Curve keeps up the offence by climbing the ropes again, but Tighe pops up and catches him with a shoulder breaker out of the turnbuckle, then a single-arm DDT that segues into a Fujiwara armbar. Tighe keeps on with a clothesline, before tagging out to Mark Sloan, who’s selling point was that he had no concern for the safety of his opponent. I hope to God that was a work!

Sloan’s like a little Mike Bailey, but with more wrestling moves, as some kicks are followed up with a pendulum backbreaker, then a slingshot senton into the ring for a near-fall. Sloan keeps on top of Curve with a suplex, before tagging Tighe back into the match. Sloan accidentally kicked his own partner, before being dispatched, as Curve dropped Tighe with a DDT for a near-fall. A pumphandle backbreaker follows, before Sloan and Tighe double-team Curve for a spell. The curse of the badly-sold clotheslines return as Curve takes one badly, before dropping the heels (?) with a double clothesline.

Tighe drops Curve with a slam before going up top… but he’s caught and crotched on the turnbuckle, before they go to a commercial break as a top rope ‘rana took Tighe to the mat. Both men tag out, giving us Sloan and Ashe, with the former taking an age to set up for the Angel Wings facebuster, before tagging back out to Tighe. More double-teaming follows, as Tighe set up for a top rope elbow that connected, but Curve makes the save to prevent losing the titles.

Sloan returned to drop Ashe with a slam, before missing with a senton bomb off the top rope. Tighe ran in to try and capitalise, but Ashe countered with a Sliced Bread, inadvertently spiking his own head in the process. Still, let’s not sell, as the New Breed went to the first half of their finish – Total Elimination – as we see fan cam footage of Mark Sloan and Kappo Khan arguing outside the ring.

Back from that black and white footage, we see Tighe set up in the corner for the Breed Cutter – a double-team Ace crusher out of the middle rope – and that’s enough for the New Breed to retain their titles. A decent match given the template they were working to, but I’ll be damned if selling and psychology wasn’t on the menu during this period. **¼

After the match, Kappo Khan orders his troops into the ring as Sloan and Tighe dropped the champions with a suplex and a powerbomb. For some reason, Khan slapped the New Breed afterwards, and he got his instant comeuppance in the form of a steel-chair assisted double-team “Van Breedinator” Coast-to-Coast dropkick from Ashe and Curve.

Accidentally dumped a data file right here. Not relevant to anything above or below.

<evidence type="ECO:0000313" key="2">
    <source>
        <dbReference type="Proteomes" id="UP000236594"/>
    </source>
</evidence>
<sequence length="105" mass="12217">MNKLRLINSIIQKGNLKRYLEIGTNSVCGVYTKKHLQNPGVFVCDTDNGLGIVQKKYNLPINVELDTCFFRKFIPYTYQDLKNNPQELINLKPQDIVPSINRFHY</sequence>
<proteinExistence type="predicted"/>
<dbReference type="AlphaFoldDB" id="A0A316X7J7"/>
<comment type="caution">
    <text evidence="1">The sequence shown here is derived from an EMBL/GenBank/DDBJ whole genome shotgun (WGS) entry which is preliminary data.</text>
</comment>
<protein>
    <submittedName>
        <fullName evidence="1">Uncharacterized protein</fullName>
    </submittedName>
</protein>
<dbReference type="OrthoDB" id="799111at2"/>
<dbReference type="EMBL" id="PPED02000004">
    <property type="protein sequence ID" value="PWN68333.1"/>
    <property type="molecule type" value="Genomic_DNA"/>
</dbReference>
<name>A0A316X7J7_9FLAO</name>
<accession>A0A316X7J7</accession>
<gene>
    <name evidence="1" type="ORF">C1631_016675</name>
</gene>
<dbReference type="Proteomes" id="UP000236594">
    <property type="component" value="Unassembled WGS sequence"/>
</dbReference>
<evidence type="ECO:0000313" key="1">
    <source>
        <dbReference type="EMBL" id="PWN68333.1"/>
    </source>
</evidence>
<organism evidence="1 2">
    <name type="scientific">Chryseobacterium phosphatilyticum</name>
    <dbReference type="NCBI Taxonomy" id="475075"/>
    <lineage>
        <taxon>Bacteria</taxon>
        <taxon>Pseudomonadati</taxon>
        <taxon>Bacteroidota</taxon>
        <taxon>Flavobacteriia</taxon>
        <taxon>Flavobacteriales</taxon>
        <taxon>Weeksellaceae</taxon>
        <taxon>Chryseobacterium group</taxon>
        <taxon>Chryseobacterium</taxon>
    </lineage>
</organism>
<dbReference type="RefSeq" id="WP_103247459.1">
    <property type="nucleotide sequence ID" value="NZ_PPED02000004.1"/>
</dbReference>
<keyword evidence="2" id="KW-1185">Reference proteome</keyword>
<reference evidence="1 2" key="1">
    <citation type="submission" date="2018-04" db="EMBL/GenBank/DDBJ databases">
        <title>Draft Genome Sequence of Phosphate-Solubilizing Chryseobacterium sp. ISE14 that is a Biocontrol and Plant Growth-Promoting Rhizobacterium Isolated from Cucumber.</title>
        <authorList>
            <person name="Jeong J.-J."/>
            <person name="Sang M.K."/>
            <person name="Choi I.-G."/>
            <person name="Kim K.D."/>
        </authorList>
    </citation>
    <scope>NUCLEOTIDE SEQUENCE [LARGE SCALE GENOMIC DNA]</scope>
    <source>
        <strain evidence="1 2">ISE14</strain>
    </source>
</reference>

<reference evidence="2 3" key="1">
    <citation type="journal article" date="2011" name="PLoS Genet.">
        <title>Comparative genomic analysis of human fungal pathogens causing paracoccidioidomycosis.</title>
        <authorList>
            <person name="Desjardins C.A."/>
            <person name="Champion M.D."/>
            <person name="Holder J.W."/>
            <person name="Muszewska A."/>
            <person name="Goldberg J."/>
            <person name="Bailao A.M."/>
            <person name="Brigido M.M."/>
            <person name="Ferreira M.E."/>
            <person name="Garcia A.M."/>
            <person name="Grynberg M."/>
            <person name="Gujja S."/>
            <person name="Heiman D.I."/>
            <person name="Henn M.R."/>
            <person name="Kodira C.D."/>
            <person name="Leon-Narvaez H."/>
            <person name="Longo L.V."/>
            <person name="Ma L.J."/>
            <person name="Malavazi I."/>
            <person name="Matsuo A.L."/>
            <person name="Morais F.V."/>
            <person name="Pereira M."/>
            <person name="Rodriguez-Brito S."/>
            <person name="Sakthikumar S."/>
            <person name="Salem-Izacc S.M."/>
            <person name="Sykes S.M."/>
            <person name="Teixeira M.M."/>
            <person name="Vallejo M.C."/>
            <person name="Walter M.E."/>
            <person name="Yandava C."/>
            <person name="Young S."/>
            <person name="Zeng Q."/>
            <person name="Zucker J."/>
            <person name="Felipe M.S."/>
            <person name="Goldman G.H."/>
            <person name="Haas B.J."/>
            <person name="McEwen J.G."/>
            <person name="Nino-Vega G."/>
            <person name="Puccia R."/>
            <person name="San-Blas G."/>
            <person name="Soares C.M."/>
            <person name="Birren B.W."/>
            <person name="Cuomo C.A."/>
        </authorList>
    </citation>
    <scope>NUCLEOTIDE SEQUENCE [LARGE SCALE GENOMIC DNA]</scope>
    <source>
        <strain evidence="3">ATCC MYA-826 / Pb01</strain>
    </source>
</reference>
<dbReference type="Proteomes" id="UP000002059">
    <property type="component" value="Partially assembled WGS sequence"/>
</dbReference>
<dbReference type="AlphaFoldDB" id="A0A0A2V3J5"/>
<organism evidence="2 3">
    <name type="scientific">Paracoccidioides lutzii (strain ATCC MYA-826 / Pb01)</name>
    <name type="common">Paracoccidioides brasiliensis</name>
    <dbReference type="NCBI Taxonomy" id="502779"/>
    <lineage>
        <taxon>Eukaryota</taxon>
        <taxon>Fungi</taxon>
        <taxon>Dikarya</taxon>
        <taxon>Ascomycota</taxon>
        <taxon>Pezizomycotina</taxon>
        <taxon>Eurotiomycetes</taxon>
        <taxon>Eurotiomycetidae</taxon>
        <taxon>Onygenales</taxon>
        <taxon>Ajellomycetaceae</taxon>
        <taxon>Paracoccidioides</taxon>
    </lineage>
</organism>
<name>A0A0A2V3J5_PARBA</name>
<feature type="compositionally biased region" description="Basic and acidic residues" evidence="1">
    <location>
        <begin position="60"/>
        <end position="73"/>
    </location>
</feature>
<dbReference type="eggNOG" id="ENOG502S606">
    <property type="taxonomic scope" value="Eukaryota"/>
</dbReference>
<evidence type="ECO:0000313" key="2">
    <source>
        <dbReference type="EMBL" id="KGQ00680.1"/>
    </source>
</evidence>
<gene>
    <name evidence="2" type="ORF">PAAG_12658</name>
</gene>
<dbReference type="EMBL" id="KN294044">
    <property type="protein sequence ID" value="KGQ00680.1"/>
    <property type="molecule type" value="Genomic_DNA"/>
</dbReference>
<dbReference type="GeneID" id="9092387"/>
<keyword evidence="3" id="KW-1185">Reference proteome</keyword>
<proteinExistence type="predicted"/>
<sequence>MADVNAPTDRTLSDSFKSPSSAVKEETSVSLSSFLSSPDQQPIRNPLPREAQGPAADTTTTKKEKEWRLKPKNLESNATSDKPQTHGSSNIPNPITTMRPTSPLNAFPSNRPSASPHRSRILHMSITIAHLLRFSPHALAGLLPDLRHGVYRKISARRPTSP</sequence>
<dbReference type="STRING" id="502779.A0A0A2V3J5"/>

Was that the introduction and exit of Kappo Khan in a 15 minute segment?

We’re taken backstage to Doug Williams’ promo, who promises “Anarchy in the FWA”. It’s a decent promo by the standards of the time, before we go back to the ring for a different tournament match.

FWA British Heavyweight Championship Tournament, Quarter Final: Scotty Rock vs. Paul Travell
Apparently Scotty Rock is a gypsy fighter. FWA’s words, not mine!

Rock attacks Travell at the bell, and within seconds of the match starting, the lights go out! It’s not a storyline, as a spotlight is quickly shone on the ring, before the power returned. Just in time to see Rock drop Travell with a wheelbarrow DDT.

Travell hits back with a T-bone suplex, sending Rock rolling to the outside, where he is met with a tope suicida. They fight in the aisle, getting closer and closer to the curtain, before Rock whips Travell into the ringpost. Some more shaky fancam footage shows Rock throwing Travell into the crowd barriers, but nevermind, because Paul returns to the ring and is able to shake it off to hit a ‘rana.

A suplex from Travell takes down Rock, as he then climbs the ropes, only for Rock to crotch him up there. Rock follows up with a top rope ‘rana that gets him a near-fall, before he leaves the ring to grab a chair. Travell’s baseball slide dropkick knocks the chair into Rock, and Travell repeats the trick by going out for a chair of his own.

Just as both men return to the ring, the lights go out yet again, as we see the FanCam footage of someone entering the ring. Rock and Travell missed a chairshot on this man, but the lights return to show a monster of a man known as Dominator taking them both down with a double chokeslam. The Spirit of Instinct “and further members of the Dead Cause” joined Dominator as they cleaned house, and this four man crew leads to a no-contest. *½

Well, at least this match was kept short before they had the run-ins, but that was a weird way to end a show.

As a TV product, there’s not much wrong with the FWA’s initial offerings – I could really do without the pointless “FanCam” camera shots, which serve no purpose other than to possibly cover for shaky camera work/poor angles. That being said,  it was already clear that the 30 minute timeslot was a real pain. Once you take out adverts, the 22 minutes available to the FWA left them with barely enough room to have two short matches. Add in the need to introduce a new cast of characters, create storylines and promote their product (which to be fair, they did do), and you’re left with a show that had too much to do and not enough time to do it.